“It’s not feasible. It’s not feasible for multiple, multiple reasons,” he said, listing that Segale would have to extend a railway, convince BNSF to contract with the company to transport the gravel, and that the price of the gravel would be outweighed by the number of times it would have to lifted in and out of train cars and trucks. “… the more you touch stuff that is heavy and inexpensive, the more unfeasible it gets to move around.”


One of the long-term goals of some opponents of the mine is to convince King County to approach Segale with a deal to buy the company’s land in order to turn it into open space and keep it available for people to use recreationally.

The county’s Land Conservation Initiative already does just that, and has protected 190,000 acres of farmland, forests, trails, urban green spaces, and more since it started in 1970.

According to Stephanie Guzman-Barrera, the deputy public affairs manager with King County’s Department of Natural Resources and Parks, the department “has informally conveyed the county’s interest in potentially acquiring the parcels at issue.”

Pruett has said that no formal offer has been made, and that the “informal approach” consisted of an offhand statement.

“This is after we’ve spent a year and almost $1 million dollars studying the groundwater hydrology. We’re not going to pull the plug on what we’re doing to go pursue that,” he said. “If they’re serious, they’d make an offer.”


The proposed mine, if approved, would surround a 600-acre parcel of land not owned by King County or Segale, but the Washington State Department of Natural Resources, which bought the land from county in 1987, according to the DNR.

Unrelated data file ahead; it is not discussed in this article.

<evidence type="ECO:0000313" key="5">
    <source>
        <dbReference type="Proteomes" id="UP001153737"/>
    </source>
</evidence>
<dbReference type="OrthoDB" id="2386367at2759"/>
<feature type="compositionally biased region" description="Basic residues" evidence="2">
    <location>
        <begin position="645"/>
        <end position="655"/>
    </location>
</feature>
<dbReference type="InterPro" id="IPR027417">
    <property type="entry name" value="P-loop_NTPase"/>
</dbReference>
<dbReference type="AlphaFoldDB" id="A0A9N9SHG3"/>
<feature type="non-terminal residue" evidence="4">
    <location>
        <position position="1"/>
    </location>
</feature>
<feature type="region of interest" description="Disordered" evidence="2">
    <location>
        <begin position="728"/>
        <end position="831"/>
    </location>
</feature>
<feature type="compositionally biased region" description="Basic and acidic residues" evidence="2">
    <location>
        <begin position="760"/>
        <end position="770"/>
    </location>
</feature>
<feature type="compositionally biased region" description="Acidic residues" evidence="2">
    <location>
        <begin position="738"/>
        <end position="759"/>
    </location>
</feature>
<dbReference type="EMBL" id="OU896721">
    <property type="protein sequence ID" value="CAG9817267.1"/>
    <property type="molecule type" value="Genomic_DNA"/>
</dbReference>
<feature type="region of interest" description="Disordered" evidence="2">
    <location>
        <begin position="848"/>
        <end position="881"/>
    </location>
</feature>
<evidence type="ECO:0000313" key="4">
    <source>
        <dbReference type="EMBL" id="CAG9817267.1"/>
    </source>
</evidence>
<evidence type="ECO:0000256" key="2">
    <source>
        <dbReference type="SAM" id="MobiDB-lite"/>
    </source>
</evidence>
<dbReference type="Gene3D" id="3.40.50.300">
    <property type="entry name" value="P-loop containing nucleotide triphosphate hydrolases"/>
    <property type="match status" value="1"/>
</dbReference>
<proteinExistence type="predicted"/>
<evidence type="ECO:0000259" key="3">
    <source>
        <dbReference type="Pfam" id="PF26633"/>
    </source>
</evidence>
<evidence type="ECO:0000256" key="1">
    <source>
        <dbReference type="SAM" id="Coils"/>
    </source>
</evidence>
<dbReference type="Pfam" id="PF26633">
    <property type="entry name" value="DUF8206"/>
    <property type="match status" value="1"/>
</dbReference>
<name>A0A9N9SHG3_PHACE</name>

DNR currently manages the timber on this land, as per an agreement with King County.

This piece of land has its own interesting history, as King County — or, more specifically, the Municipality of Metropolitan Seattle (Metro) before it merged with the county in 1994 — planned to spray biosolids (or “sewer sludge”) on that parcel.

Biosolids, as defined by the U.S. Environmental Protection Agency, “are a product of the wastewater treatment process” that, when used properly, can be used to add nutrients to soil and promote forestry and timber growth, among other uses.

According to Washington historian Kit Oldham, writer and editor of, the Municipality had “won national recognition” for its biosolid recycling program.

Still, that plan was met with fierce local resistance, and Cumberland resident Cunningham became the lead plaintiff in a lawsuit against the Municipality. The lawsuit, which was bolstered by the ACLU, was not necessarily about the biosolids, but that the Municipality violated the constitutional “one person, one vote” requirement.

The U.S. District Court for the Western District of Washington ruled in September 1990 that the Municipality’s governing structure was unconstitutional, and that a “constitutional restructuring” was in order.

As a solution, Municipality of Metropolitan Seattle merged with King County in 1994, Oldham wrote.

In the meantime, the plan to use biosolids in Cumberland was scrapped, but whether it was because of the merger or for other reasons is unclear at this time.